Timothy C. Hain, MD • Page last modified: August 29, 2020
Many individuals with vestibular disorders complain of trouble thinking. Most commonly people say that they can't "multitask". This difficult thinking is measurable and significant. Redfern and others documented that reaction times are longer in patients with unilateral vestibular loss than normal controls (2003). This effect increases when patients are attempting to balance. Similarly, persons whose blood pressure drops when they stand have more trouble thinking on their feet (to to speak). So this effect is not a specific one.
Normal subjects also exhibit longer reaction times when responding to postural perturbations. This appears to be due to a diversion of attention to postural demands, leaving less available for cognitive processing of other input (Redfern et al, 2002). Older adults are more vulnerable to this effect (Shumway-Cook and Wollacott, 2000; Smolders et al, 2010). Younger adults seem to degrade their cognition rather than balance (Berger and Bernadrd-Demanze, 2011).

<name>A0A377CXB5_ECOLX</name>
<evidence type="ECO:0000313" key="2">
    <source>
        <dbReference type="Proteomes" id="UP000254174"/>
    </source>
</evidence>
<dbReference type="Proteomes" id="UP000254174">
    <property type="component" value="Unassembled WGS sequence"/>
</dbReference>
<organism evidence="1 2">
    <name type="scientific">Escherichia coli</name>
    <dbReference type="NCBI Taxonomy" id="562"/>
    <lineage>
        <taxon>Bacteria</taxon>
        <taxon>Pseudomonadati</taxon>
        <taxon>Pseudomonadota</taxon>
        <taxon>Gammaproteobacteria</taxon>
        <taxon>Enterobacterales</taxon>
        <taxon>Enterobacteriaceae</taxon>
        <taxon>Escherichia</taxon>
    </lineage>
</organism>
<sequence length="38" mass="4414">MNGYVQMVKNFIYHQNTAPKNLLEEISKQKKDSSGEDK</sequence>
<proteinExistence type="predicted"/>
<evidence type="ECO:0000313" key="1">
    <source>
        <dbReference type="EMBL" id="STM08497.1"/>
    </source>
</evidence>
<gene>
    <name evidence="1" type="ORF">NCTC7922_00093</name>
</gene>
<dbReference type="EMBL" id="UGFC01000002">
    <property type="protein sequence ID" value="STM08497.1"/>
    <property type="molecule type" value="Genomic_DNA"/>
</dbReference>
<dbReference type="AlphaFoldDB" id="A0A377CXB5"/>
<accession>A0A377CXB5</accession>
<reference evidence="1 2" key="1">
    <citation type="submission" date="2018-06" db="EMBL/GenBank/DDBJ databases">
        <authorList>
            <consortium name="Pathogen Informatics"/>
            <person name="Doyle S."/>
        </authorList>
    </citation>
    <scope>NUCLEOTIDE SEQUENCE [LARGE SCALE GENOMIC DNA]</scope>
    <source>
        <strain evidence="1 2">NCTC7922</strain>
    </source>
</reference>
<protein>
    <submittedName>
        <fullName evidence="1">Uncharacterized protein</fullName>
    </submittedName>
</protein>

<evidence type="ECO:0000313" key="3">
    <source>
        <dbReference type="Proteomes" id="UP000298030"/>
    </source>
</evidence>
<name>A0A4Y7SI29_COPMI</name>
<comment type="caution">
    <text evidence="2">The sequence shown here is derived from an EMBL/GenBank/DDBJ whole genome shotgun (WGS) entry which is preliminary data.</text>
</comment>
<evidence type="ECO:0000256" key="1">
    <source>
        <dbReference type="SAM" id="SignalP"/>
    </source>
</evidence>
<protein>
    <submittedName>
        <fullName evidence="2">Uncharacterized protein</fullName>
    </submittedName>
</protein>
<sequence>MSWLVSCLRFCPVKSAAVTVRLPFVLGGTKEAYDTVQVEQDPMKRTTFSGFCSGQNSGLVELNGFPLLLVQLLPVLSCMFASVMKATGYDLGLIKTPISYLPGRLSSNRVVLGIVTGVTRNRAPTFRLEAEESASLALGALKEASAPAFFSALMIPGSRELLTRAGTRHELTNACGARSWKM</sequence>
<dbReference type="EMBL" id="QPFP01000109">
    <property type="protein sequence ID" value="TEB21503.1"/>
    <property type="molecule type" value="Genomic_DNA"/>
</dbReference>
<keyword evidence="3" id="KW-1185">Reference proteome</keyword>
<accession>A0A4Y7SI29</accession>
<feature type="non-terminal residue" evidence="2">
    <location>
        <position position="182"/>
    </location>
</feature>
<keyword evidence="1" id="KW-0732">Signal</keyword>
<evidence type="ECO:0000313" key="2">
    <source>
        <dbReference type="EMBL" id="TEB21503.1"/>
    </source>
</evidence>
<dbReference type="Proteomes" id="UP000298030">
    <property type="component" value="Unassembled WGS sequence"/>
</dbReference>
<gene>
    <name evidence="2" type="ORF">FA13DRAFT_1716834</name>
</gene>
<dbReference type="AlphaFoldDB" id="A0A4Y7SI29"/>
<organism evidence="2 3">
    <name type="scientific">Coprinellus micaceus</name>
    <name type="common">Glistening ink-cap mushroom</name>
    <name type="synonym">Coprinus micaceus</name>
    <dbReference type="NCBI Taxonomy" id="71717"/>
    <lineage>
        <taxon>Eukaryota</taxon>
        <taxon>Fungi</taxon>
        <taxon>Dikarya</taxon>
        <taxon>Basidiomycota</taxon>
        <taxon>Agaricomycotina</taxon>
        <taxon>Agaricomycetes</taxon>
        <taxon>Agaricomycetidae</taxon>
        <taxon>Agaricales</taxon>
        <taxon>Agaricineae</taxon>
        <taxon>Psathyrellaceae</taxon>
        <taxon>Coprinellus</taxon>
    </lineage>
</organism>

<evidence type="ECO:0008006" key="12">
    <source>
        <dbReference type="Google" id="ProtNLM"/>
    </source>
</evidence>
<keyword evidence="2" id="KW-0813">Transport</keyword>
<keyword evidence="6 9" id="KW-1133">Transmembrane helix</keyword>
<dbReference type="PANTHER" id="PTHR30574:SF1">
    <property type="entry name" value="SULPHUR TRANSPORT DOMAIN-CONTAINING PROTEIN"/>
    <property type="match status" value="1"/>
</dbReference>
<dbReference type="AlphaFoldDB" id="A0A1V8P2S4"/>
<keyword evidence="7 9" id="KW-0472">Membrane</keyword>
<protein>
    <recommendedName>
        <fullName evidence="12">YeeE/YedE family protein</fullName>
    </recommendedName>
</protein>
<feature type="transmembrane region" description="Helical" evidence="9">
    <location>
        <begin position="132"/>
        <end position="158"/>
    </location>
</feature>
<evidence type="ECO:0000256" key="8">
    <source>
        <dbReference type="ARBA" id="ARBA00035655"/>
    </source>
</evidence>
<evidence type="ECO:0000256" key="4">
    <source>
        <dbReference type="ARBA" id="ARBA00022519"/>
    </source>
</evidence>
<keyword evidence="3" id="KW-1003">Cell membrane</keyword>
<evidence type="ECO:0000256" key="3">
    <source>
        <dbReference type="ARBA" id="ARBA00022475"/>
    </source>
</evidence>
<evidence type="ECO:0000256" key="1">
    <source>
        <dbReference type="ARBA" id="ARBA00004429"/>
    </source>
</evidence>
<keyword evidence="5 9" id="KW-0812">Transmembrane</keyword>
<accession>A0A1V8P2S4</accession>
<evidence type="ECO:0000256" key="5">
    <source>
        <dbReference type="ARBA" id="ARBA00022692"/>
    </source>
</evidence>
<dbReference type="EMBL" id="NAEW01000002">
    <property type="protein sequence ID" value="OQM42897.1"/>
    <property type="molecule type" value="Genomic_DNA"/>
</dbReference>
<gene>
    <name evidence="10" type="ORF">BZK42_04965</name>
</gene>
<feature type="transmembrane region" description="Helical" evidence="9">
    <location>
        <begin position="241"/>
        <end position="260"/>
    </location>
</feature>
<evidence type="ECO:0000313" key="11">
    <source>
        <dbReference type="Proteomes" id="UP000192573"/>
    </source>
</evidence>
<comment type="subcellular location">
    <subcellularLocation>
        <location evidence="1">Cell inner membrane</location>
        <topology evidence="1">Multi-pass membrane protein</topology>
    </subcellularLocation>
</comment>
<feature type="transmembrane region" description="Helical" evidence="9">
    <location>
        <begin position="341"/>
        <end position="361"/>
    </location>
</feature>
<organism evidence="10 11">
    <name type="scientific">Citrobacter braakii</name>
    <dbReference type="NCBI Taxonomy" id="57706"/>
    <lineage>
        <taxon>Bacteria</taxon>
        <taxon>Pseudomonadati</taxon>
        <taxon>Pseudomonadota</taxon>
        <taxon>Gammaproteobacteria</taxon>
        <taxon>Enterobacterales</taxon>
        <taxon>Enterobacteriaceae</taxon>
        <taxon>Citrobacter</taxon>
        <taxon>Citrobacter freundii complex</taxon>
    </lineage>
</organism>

Subjects with vestibular disorders find it more difficult to walk in a straight line than normal subjects, and "veering" increases with tasking. (Roberts et al, 2011). Cognitive performance also suffers (e.g. Nascimbeni et al, 2010). However, in general, postural tasks are preferred and performance does not suffer as much as cognitive tasks (Resch et al, 2011).
Subjects undergoing galvanic ear stimulation (electrical currents being pass through inner ear) suffer from degraded spatial processing (Dilda et al, 2011). (of course).
Subjects with bilateral vestibular loss (but not unilateral) are found to have more difficulty with mental spatial transformations (Grabheer et al, 2011).
According to Mignardot and others (2010), overweight persons have more difficulty with multitasking. Thus this research methology seems to suggest positive findings in somewhat unexpected places.
Practice, training, and compensation are all thought to make postural tasks more automatic (e.g. Kuczynski et al, 2011), demanding less thought.
Sometimes stimulants are helpful. Of course, stimulants may make anxiety worse, and may be addictive too, so their use should be judicious.
Sedatives that reduce one's ability to think, also reduce one's ability to balance.
Antidepressants all seem to reduce balance, presumably through a similar mechanism.